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Learn how to make damper with Melbourne's only Torres Strait Islander café

Mabu Mabu offers you the chance to make three types of the flatbread at home

Written by
Time Out editors

Mabu Mabu is a Torres Strait Islander term meaning to ‘help yourself’. It’s all about sharing and celebrating food with good company, and that’s just what Yarraville’s Mabu Mabu does. The café is currently closed, but you can now be a part of the community-minded spirit online with a virtual damper-making class.

Mabu Mabu is currently hosting  damper making workshops virtually, with the next one set to take place on Saturday, October 3. You can purchase a ticket to the live session and opt to purchase a separate damper-making kit, which comes with self-raising flour, wattleseed, saltbush, banana leaves and a recipe card, so you can try your hand at making three types of the flatbread at home. But don’t expect to have leftovers as co-owner and chef Nornie Bero warns “once you take that first bite of the damper it won’t last you the day – you’ll eat it up straight away.”

Banana leaves are used to wrap the damper and insulate it as it cooks, a method that replicates a Kup-murri, an underground oven that’s commonly used in Nornie’s home of Mer Island in the Torres Strait. 

A huge advocate for damper, she wants it to replace the sourdough starter kit phase that Melbournians went through. “I secretly want everyone to get off the sourdough, because they’re wasting their time on that… damper is much quicker to do, plus it’s awesome, easy and affordable for everyone to make, and that’s one of our main things when thinking about native ingredients. We want to make it affordable for everybody.” 

You can also purchase Mabu Mabu’s range of sauces via the restaurant’s online store, which includes the renowned pineapple hot sauce, island marinades or tomato sauces to accompany your homemade damper. Or try cooking with Mabu Mabu’s range of native spices, like dried strawberry gum, which can be used in desserts, or saltbush, which lends a rich umami flavour to soups, curries and sauces. 

“The damper classes saved us and will allow us to reopen,” Bero says. When lockdown hit, Nornie and her team decided to close and reopen as Mabu Mabu Tuckshop, and her decision to do so was heavily influenced by her father. “When my dad needed to keep the lights on and run generators for our home on the Straits, he turned half of our house into a tuckshop. He put a bamboo wall down the middle and would sell pumpkin buns, pumpkin dampers, fish burgers and more.” It was her experience of growing up needing to make ends meet by fishing in the morning before school for her father that would shape the way she does things.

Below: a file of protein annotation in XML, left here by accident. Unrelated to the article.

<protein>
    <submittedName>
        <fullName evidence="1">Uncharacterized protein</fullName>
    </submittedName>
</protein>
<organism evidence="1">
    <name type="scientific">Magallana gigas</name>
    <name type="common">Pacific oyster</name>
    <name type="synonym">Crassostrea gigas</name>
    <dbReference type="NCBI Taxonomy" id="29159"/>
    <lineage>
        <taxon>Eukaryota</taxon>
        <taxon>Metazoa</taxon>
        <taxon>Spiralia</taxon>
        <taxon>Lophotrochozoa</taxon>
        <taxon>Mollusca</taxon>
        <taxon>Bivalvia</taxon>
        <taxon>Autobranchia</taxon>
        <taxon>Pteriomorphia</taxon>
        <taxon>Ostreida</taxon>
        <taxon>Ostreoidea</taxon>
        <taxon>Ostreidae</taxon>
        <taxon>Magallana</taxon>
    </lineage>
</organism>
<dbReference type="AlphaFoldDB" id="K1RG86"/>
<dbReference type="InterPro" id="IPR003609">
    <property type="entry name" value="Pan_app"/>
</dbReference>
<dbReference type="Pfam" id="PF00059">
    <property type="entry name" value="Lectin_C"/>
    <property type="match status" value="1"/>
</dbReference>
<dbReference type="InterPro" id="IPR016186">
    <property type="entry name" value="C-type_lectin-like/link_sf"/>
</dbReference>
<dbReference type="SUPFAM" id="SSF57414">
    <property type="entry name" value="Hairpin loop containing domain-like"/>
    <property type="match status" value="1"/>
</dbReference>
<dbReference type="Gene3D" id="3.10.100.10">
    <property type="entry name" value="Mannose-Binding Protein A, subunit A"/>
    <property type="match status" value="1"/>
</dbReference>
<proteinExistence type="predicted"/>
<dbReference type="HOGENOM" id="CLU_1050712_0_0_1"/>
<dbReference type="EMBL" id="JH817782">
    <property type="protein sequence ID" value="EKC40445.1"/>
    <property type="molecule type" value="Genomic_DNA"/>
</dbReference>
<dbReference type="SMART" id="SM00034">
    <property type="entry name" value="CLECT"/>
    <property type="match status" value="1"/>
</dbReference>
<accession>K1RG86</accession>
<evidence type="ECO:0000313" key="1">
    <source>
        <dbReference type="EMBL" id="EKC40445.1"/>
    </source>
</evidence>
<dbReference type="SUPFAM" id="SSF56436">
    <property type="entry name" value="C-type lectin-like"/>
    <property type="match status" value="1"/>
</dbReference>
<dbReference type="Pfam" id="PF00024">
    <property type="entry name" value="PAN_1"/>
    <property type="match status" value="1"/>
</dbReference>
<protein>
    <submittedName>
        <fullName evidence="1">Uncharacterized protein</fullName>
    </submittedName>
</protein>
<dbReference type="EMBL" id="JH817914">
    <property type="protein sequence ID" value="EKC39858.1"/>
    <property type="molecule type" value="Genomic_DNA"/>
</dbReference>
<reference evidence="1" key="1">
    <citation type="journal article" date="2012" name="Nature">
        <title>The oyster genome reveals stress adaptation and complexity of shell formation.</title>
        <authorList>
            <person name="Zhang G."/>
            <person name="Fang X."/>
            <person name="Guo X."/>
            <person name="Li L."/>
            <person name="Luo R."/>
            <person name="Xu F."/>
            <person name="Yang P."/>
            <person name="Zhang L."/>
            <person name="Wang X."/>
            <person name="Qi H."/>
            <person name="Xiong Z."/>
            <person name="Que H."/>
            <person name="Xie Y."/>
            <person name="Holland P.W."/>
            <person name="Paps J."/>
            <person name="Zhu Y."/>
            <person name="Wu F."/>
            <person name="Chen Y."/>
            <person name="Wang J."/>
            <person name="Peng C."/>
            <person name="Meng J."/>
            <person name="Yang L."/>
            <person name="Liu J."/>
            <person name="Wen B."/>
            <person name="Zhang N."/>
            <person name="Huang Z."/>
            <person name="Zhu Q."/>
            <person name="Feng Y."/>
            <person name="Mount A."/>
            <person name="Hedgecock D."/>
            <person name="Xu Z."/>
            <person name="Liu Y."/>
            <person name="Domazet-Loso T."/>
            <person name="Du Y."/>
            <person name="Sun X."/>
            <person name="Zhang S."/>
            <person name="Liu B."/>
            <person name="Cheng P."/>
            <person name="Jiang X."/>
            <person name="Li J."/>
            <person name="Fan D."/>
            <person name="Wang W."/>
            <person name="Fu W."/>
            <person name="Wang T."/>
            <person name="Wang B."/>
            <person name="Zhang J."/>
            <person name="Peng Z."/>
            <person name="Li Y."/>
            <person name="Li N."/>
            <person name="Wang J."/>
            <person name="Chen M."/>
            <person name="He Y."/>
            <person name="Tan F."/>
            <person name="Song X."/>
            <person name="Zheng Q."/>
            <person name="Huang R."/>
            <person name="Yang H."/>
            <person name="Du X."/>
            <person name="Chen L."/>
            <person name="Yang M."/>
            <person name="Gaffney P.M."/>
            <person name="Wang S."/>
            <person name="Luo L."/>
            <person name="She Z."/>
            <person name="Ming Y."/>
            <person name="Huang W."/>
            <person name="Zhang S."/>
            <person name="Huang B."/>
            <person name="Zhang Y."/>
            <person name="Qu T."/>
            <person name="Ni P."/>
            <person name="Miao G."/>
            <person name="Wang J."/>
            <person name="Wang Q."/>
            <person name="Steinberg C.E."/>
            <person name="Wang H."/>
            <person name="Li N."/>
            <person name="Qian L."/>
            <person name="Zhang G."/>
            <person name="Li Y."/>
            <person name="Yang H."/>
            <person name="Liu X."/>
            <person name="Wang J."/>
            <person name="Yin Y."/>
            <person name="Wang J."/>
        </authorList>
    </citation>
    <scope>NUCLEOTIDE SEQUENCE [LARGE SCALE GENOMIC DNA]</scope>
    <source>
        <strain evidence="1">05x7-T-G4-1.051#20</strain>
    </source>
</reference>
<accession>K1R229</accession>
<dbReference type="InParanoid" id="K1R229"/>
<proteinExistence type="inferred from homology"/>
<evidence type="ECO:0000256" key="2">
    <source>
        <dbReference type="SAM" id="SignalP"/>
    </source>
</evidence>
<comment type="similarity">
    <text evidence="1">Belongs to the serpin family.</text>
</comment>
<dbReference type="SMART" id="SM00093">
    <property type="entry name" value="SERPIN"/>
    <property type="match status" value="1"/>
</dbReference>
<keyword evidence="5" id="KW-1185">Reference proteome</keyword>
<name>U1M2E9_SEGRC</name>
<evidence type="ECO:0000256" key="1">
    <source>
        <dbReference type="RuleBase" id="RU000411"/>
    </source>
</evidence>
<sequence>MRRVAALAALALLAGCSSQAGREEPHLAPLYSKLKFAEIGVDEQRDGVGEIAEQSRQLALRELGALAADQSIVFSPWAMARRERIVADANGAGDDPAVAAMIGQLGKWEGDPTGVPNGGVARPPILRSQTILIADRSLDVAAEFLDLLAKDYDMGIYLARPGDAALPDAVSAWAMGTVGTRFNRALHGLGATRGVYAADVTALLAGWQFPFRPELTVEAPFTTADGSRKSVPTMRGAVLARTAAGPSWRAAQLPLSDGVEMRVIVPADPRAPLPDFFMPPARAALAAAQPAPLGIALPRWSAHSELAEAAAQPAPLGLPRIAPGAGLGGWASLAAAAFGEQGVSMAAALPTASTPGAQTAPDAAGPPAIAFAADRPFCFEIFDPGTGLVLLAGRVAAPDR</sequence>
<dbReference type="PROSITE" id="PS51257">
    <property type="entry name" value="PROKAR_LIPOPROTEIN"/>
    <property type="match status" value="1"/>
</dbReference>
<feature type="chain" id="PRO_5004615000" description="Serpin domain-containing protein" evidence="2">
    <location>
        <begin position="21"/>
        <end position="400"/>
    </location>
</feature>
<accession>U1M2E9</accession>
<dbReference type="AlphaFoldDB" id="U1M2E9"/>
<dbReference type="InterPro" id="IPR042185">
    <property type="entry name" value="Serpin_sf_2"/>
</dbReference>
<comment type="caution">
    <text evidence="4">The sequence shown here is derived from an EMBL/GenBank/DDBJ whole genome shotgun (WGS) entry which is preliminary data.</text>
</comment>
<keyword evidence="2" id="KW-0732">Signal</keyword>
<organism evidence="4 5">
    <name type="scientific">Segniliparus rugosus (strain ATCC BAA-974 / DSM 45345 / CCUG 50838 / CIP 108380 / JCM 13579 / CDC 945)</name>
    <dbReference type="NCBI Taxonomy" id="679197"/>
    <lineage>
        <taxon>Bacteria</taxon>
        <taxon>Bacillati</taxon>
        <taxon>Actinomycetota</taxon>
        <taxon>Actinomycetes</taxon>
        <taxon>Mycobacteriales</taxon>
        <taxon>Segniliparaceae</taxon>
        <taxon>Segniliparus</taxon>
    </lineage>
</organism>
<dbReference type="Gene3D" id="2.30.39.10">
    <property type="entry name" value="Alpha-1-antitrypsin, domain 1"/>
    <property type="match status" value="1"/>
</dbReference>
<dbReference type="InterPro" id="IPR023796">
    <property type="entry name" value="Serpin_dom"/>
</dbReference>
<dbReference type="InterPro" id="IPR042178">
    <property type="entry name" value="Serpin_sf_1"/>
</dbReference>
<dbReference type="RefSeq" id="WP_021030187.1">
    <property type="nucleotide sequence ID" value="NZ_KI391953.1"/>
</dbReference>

“Torres Strait Islander culture, and my culture, is very strong, and I was very lucky to be raised there,” she says. And it’s that culture that spurred her to launch Mabu Mabu’s latest tea brand, Kara Meta which translates to ‘our home’ in the Meriam language of Mer Island. “Australia is our home, and we should all be thinking of that and the spices we use and our produce,” she says.

“A lot of people don’t try native foods because they don’t know how to use them, but there was once a time that you had to use basil for the first time. So why not try some pepperberry?”  

Australiana is everywhere in her café, from the bright, tropical colours on her packaging to the golden syrup butter that she recommends eating with your damper. “It’s a real island thing to do and everyone loves it. It’s the simplest and easiest thing to make without breaking the bank.”

“When I first opened up people thought Mabu Mabu was a Caribbean place,” she laughs. “What we do is a constant education, and I’m happy to put both Aboriginal and Torres Strait Islander culture on a pedestal because I always think that culture changes through food. Eating with someone is the easiest way of changing their views on culture.” 

Sampling Mabu Mabu’s extensive list of spices, rubs and sauces at home is just one way to familiarise yourselves with Torres Strait Islander culture, which she aims to showcase in her café. Mabu Mabu’s team is also made up of a majority of Indigenous women. “I’ve been in this industry for a really long time, and before I started Mabu Mabu I’d never worked with an Indigenous person before. I tend to concentrate on women of colour in the industry too, because I want to show people that we can do it all. Be a caregiver, be a mother and be a businesswoman as well.”

Once normal trade can resume, we recommend sampling her kangaroo tail bourguignon with damper, or saltbush and pepperberry calamari in store. Or try out a virtual damper making class and be sure to pair it with golden syrup butter.

Mabu Mabu is at 13 Anderson St, Yarraville;

Want to learn more in lockdown? Here are some more online classes to try at home.

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